Advent 1: The End is Near, But Don’t Worry

Jeff Garrison
Bluemont and Mayberry Presbyterian Church  

Luke 21:25-36
November 28, 2021

Sermon recorded on Friday, November 26, 2021, at Bluemont Church

At the Beginning of Worship

Today we begin our Advent journey: four weeks of preparation for Christ’s coming. Advent is about waiting. During this season we recall the centuries the Israelites longed for a Messiah. It’s also a season in which we are reminded that we, too, wait the return of the Messiah at the end of history. We wait in hope for what is to be. We wait because we know the future will be wonderful, kind of like a kid knowing that Christmas will be incredible when whatever present is the big one that year is found sitting under the tree. 

But there is a trap in such thinking. Yes, it’ll be wonderful to be united for eternity with our Savior, but Jesus wants us to enjoy life, here and now. We’re not to just sit and wait for his return. Let me explain… 

If you haven’t read Marshall Goldsmith, I recommend him. He is one of the world’s leading business gurus and advises leaders of multi-national companies. In one of his books, Goldsmith describes himself as a cultural Buddhist. This means he appreciates Buddhist philosophy but doesn’t practice the religion. He describes what he gains from Buddhism as an antidote to what he labels our “Great Western Disease.” We often think, “I’ll be happy when…” I’ll be happy when I have a million dollars, or a new house, or sports car, or a boat, or a spouse… We’re like me as a boy waiting on Christmas, “I’ll be happy when I find that Daisy BB gun under the tree.” 

Don’t put your happiness into the future

The idea of achieving a goal to bring about happiness puts everything off into the future. Such thinking is very Western. We fixate “on the future at the expense of the present.”[1]

Interestingly, Jesus says similar things about making the most of today and not worrying about the future, especially in his “Sermon on the Mount.”[2] But then, Jesus’ way of thinking wasn’t very Western. As we’ll see in our morning text, Jesus reminds us that the near future may not even be all that nice. But we should have faith and not worry.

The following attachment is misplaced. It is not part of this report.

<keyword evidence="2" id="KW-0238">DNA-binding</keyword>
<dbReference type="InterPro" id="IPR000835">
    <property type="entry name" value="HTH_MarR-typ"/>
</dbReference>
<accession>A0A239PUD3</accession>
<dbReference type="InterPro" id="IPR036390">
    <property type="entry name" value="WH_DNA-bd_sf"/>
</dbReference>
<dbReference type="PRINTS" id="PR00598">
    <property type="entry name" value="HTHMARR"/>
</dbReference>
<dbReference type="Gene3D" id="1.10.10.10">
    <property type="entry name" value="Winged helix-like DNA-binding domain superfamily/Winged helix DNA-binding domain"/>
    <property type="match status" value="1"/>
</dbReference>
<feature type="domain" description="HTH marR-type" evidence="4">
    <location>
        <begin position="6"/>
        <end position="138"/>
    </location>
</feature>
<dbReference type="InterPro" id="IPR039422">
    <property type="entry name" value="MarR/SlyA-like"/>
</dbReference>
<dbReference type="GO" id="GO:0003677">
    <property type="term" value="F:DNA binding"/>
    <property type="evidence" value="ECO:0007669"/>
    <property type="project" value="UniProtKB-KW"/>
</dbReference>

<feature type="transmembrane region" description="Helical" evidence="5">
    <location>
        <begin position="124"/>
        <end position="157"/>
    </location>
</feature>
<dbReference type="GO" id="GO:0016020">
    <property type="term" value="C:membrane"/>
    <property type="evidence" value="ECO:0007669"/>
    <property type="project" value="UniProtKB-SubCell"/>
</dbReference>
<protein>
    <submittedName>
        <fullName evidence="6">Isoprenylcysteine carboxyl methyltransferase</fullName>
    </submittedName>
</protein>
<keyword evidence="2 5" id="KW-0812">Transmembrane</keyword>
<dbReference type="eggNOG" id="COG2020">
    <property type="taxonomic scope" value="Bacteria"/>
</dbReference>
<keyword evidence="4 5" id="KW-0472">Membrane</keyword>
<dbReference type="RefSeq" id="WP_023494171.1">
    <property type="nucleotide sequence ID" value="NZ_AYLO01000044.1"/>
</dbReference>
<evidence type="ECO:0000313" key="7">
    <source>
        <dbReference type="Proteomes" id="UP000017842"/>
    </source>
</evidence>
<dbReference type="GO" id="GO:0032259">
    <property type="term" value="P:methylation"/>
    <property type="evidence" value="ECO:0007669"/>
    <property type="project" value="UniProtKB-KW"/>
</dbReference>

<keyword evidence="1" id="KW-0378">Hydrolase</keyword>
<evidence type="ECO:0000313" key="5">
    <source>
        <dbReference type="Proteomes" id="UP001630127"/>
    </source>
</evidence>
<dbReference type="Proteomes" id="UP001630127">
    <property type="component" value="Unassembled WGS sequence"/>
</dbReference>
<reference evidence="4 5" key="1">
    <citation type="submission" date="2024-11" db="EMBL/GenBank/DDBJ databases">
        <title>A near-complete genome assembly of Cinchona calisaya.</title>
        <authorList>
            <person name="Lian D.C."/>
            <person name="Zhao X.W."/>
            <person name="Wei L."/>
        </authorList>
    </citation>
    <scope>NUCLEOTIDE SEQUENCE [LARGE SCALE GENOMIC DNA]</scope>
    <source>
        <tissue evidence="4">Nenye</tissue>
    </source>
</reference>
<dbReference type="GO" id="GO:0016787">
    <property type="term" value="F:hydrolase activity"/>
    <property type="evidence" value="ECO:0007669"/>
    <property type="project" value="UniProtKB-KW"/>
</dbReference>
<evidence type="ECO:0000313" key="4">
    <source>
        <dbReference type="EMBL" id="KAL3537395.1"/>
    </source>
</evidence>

Before Reading the Scripture

We’re exploring a passage from Luke’s gospel today, from the 21stchapter. During this Advent season, I will draw upon the scriptures from the lectionary. 

Let me give you some context. Jesus is finishing up his earthly ministry in Jerusalem. Our passage is the last of Jesus’ public addresses recalled by Luke in his gospel.[3] The setting is the week between what we call Palm Sunday, when Jesus entered Jerusalem, and Good Friday, when he was crucified.  

Jesus and the disciples are on the temple grounds. The chapter opens with Jesus pointing out to the disciples the “widow” giving her mite to the temple treasury. Then he begins to speak about the temple’s forthcoming destruction. This shocked everyone. That structure was strong. I just learned recently that the temple foundation stones Herod used were 40 cubits in length, approximately 60 feet. Can you image moving such rock without modern equipment?[4]

 Yet, approximately 30 years after Jesus spoke these words, when Rome puts down the Jewish Rebellion, the Empire destroys both Jerusalem and the temple. Our passage is an example of eschatological literature. But Jesus uses a near event (the destruction of the temple) to foreshadow a distant event of which we still wait. 

Read Luke 21:20-36.

After the Reading of Scripture

I looked back in my files and found the last time I preach on this text was in December 2012. I’d made a note on this sermon. Five days earlier, I had a surgery to remove and biopsy a cyst from my forehead. The blood for the surgery drained down around my eyes and my cheeks. My right eye was almost swelled shut. I looked like I had gone twelve rounds with George Foreman. I provided the congregation a visual image of what one might look like dealing with the chaos Jesus’ describes. I may not be the best thing to look at in the pulpit, but I look a lot better today than I did that day!  

Worrying about “The End”

“Nothing lasts forever; even the earth and sky will pass away,” Jesus tells us. Only his words will survive. Or, to put it another way, only God is eternal. Of course, we want to know when such things will happen. We’re no different that the disciples. 

Are the things Jesus speaks of in this chapter happening, now? Some will say yes, but that’s nothing new. And yet, Jesus, in other places, is adamant that we’re not to worry about the tomorrow.[5] Furthermore, Jesus teaches that only the Father in Heaven knows when the world will end.[6] What’s going on here? Is Jesus giving us a clue? I don’t think so.